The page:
On August 19, 1981, Sandra Day O’Connor became the first woman to be nominated to the Supreme Court of the United States. Today’s post comes from Danielle Sklarew, an intern in the National Archives History Office.
That is how many women have served on the United States Supreme Court since its inception in 1789, when John Jay was chosen as the first Chief Justice of the United States. It took until 1981, 192 years, for the first woman, Sandra Day O’Connor, to be sworn in and begin her 24-year-long career as an Associate Justice of the Supreme Court.
President Ronald Reagan nominated O’Connor after making a campaign promise to have a woman on the nation’s highest court. Within his first year of his Presidency, he got the opportunity when Justice Potter Stewart’s retirement opened a spot on the high court. The Senate, tasked with approving nominations, unanimously confirmed O’Connor, and she soon began serving on the Supreme Court.
O’Connor’s influence on the court was immense, as she often acted as a swing vote on key decisions. Some of the notable cases that O’Connor worked on include Bush v. Gore (2000), which confirmed George W. Bush as President, and Planned Parenthood v. Casey (1992), which helped uphold the Roe v. Wade (1973) decision that legalized abortion. And she was the deciding vote on a number of anti-discrimination and civil rights–related cases.
Her time on the court also showcased her resilience, as she fought breast cancer. After being diagnosed, there was speculation that she would retire from the court, but O’Connor continued her service. Even though she needed surgery and received chemotherapy, she did not miss any oral arguments and continued her duties of a Justice.
Including O’Connor, four women have served on the Supreme Court. In 1993, President Bill Clinton nominated Ruth Bader Ginsburg, and both of President Barack Obama’s Supreme Court nominations were women—Sonia Sotomayor and Elena Kagan, who joined the court in 2009 and 2010 respectively.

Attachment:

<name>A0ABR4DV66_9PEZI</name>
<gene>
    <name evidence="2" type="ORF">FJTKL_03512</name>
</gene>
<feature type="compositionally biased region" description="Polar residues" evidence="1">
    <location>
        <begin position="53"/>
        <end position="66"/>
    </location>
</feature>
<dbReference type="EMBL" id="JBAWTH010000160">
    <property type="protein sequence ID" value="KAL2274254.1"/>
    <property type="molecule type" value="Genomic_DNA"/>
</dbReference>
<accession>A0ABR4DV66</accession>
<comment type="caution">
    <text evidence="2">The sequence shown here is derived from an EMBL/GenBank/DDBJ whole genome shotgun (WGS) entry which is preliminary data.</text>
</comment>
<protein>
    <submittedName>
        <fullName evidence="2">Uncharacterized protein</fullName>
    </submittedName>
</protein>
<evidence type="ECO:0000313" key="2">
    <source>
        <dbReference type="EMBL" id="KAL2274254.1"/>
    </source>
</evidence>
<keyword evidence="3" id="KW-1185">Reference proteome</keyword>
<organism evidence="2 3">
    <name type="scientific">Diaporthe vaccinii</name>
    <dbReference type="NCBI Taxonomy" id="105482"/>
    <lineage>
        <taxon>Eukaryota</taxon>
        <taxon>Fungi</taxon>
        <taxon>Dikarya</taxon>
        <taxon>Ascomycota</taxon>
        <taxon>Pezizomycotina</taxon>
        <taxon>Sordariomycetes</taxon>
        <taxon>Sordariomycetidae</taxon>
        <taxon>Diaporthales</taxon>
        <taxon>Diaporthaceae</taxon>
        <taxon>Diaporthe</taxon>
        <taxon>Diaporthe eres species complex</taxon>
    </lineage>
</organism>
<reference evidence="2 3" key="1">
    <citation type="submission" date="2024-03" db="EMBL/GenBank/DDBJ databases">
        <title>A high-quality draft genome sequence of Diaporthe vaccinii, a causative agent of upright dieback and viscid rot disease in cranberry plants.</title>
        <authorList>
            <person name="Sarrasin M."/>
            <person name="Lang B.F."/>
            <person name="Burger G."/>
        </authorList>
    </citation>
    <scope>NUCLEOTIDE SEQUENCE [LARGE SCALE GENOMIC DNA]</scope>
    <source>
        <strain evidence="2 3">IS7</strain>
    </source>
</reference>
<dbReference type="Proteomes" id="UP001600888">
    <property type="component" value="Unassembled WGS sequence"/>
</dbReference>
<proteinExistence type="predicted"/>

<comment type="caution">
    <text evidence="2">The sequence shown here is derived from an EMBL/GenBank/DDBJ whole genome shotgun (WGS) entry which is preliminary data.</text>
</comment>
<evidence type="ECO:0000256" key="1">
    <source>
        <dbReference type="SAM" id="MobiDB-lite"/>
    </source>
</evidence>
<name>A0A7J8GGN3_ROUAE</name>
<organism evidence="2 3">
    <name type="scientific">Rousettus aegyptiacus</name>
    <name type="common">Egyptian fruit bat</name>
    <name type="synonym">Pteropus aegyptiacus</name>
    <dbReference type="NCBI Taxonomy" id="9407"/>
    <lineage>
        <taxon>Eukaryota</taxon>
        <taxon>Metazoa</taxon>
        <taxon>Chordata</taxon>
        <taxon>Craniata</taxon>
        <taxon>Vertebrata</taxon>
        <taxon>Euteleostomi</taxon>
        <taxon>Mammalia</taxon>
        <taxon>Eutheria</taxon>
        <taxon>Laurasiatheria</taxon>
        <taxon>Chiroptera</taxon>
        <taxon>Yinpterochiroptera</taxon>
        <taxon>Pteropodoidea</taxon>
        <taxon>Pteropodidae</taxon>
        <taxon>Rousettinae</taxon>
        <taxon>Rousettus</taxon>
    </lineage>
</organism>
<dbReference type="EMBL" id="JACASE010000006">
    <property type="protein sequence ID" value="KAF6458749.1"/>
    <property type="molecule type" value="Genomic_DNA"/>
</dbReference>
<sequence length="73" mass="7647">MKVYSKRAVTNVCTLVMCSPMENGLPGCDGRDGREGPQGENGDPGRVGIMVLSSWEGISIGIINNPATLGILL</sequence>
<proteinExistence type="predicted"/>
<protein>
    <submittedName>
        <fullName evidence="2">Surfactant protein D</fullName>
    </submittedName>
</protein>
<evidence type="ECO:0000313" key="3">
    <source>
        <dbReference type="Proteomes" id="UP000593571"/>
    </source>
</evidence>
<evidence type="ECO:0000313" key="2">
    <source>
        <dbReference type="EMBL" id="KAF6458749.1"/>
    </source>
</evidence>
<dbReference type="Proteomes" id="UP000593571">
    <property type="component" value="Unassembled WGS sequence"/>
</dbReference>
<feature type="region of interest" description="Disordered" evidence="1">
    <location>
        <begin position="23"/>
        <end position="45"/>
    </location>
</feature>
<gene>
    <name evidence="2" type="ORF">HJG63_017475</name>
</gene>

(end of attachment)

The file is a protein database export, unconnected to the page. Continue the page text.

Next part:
O’Connor was the lone female Supreme Court Justice for most of her tenure, until Justice Ginsburg joined her in 1993. However, O’Connor did not want her gender to be a confining factor of her identity as a strong and effective Justice. “The power I exert on the court depends on the power of my arguments, not on my gender,” Sandra Day O’Connor famously said.
Sandra Day O’Connor resigned the Supreme Court in 2005 at age 75 years. At the time, husband had Alzheimer’s disease, and she wanted to spend more time with him. Justice O’Connor was replaced by Justice Samuel Alito on January 31, 2006, a selection made by President George W. Bush.
Although Sandra Day O’Connor is no longer serving on the court, her legacy will be forever cemented in history as the first woman to hold the esteemed title of Associate Justice of the Supreme Court of the United States.
To hear from O’Connor herself, watch “A Conversation with Justices Sandra Day O’Connor and David Souter,” at the John F. Kennedy Library on December 13, 2010.
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